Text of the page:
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Associated Press – November 28, 2007
WASHINGTON – So far so good. But can Israel and the Palestinians conclude a peace agreement mostly on their own?
Time is running out for President Bush to make good on his promise of a Palestinian state.
“It is not going to be possible in 2008 unless he is going to roll up his sleeves and make it happen. I don’t sense that,” said Martin Indyk, who worked with President Clinton in an unsuccessful sleeves-rolled-up effort to make peace in 2000, his last year in the White House, between Israel and Syria and Israel and the Palestinians.
Similarly, Edward Djerejian, a former U.S. ambassador to Israel and to Syria, said in an interview that “the American president has to be strongly involved in this effort.”
“The U.S. cannot be a passive onlooker,” said Djerejian, who is director of the Baker Institute at Rice University. “At the end of the day, the Israelis and the Palestinians have to strike the deal. But the U.S. has an essential role to play.”
Clearly, the main accomplishment at the talks at Annapolis, Md., was the decision to relaunch negotiations between the two sides.
“They delivered on what they promised,” said Aaron David Miller, longtime U.S. negotiator now at the Wilson Center. “They launched a process of negotiations. Under the circumstances, this came out about as well as it ever could have come out.”
The talks had their bright side in other ways as well. On top of Israeli Prime Minister Ehud Olmert and Palestinian leader Mahmoud Abbas agreeing to open discussions Dec. 12 and to keep meeting biweekly on both short-range and long-range goals, the Arabs, including Syria, turned out in force to register their mostly silent approval of a settlement with the Jewish state.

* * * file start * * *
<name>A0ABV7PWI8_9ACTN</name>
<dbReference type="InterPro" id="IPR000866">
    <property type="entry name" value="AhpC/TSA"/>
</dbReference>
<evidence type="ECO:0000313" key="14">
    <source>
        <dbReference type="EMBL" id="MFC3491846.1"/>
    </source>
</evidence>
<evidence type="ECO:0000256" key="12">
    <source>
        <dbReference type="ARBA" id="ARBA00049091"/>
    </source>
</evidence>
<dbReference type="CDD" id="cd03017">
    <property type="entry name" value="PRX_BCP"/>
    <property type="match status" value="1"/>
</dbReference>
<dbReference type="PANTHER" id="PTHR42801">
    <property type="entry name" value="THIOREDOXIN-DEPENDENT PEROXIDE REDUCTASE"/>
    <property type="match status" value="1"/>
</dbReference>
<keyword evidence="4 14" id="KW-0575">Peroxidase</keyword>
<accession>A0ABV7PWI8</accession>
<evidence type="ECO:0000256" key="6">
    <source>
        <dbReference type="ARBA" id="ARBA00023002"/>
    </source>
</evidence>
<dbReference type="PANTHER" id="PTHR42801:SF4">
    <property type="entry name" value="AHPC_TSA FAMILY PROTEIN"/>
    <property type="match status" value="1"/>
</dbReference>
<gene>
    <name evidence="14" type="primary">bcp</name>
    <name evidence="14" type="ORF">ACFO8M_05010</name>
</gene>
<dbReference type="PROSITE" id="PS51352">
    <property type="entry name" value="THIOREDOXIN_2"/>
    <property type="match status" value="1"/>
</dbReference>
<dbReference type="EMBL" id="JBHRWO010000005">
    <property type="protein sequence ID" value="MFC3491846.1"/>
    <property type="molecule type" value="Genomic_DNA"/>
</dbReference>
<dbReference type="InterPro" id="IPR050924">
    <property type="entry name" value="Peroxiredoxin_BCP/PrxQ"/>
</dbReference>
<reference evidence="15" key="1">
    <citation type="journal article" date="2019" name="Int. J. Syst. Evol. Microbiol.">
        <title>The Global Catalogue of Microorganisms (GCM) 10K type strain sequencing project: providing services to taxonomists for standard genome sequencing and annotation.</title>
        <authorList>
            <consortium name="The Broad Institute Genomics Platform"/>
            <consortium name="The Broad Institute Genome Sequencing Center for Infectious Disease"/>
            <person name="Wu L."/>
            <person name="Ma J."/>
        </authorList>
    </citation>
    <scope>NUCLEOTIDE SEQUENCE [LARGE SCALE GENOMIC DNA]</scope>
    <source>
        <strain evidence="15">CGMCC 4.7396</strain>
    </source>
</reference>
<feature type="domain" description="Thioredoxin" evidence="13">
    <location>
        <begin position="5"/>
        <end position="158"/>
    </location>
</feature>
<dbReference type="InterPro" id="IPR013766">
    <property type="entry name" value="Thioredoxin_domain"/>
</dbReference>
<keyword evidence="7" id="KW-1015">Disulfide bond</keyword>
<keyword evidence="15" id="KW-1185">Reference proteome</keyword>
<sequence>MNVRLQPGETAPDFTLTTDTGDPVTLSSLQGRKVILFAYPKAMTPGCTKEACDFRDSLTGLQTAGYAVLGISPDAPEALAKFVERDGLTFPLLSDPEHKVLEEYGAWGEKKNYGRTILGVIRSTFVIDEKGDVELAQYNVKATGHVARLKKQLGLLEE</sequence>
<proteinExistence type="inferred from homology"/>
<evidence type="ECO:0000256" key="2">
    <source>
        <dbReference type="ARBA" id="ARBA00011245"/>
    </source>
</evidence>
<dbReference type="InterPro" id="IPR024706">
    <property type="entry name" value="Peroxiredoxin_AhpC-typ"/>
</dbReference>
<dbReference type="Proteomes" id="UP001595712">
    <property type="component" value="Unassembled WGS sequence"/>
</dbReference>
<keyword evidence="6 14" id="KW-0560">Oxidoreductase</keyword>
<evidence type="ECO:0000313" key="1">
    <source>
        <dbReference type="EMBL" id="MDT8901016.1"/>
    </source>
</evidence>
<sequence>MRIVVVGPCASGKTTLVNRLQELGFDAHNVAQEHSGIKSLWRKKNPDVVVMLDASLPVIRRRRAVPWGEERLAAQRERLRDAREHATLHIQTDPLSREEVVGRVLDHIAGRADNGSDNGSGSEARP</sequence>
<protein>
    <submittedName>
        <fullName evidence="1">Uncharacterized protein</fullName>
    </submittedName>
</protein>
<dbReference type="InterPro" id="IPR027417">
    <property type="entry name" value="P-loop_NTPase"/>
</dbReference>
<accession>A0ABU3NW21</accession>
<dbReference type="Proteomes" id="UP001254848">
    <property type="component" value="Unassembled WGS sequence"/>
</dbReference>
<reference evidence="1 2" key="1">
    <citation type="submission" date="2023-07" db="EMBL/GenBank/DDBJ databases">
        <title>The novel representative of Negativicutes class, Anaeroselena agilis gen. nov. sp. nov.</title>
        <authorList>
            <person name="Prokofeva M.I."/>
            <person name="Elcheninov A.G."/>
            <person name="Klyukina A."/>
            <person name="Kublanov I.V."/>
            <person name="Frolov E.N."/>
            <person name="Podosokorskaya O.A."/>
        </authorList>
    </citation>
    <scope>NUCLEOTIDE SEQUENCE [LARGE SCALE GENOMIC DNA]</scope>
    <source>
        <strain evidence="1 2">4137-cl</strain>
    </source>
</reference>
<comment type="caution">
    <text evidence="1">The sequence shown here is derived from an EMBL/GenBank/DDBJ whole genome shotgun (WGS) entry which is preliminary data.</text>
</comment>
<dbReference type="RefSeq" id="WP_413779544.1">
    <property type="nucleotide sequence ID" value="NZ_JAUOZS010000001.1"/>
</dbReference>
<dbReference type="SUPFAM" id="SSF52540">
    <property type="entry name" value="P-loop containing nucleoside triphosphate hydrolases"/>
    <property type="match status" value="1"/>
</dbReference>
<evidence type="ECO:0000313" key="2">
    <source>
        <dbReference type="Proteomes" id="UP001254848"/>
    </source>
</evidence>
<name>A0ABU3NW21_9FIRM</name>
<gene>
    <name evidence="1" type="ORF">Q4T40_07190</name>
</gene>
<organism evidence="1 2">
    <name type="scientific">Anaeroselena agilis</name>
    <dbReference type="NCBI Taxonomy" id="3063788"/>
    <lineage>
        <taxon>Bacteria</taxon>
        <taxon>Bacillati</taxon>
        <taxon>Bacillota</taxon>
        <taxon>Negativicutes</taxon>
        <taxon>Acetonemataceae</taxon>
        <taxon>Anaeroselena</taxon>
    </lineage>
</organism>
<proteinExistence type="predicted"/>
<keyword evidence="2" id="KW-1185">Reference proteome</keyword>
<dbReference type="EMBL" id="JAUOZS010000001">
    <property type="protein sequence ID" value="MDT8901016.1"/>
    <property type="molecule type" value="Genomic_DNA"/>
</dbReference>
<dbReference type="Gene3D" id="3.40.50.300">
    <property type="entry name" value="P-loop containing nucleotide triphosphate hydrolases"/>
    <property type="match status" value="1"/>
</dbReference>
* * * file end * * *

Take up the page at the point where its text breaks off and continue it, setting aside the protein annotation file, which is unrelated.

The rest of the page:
Saudi Arabia’s foreign minister, Prince Saud al-Faisal, even applauded after Olmert spoke, according to a member of the U.S. delegation. “The Arab-Israeli conflict has caused too much pain and suffering and too many lives have been lost,” Saud said in a statement.
But down the rocky road ahead, the same core issues that blocked success in U.S. mediation between Israel and the Palestinians, which began with a peace conference in Madrid in 1991, stand stubbornly in the way. They include the future of Jerusalem and Palestinian demands to return refugees to Israel.
In fact, one development looming ever-larger is the division within the Palestinians between Abbas’ relatively moderate stance and the refusal of Hamas to accept Israel’s existence.
“The harsh reality (is) that Hamas is shut out of the process while poised to violently derail the entire effort,” said Haim Malka, deputy director of the Middle East program at the Center for Strategic and International Studies, a Washington think tank.
“It is based on wishful thinking that so-called moderate Palestinian forces will be strong enough to overpower hard-liners and enforce a final agreement,” he said in a statement.
And yet, Malka said, “a majority of Palestinians and Israelis want to end the daily cycle of violence.”
Secretary of State Condoleezza Rice, with frequent trips to the region, played the key role for the Bush administration in bringing Israel and the Palestinian Authority to Annapolis and the decision to relaunch peacemaking efforts.
Unless Bush changes course after seven years of personal detachment, the president will now leave it up to Israel and the Palestinians to find a solution to their problems. The United States intends, at this point at least, to try to generate international support for peacemaking while letting Israel and the Palestinians decide how to proceed.
Indyk is skeptical of this hands-off approach.
“There is a distance for them to travel,” he said. “I don’t think it is possible without the president being deeply involved.”

EDITOR’S NOTE – Barry Schweid has covered U.S. Mideast diplomacy for The Associated Press since 1973.
Copyright 2007 The Associated Press. All rights reserved. This material may not be published, broadcast, rewritten or redistributed.

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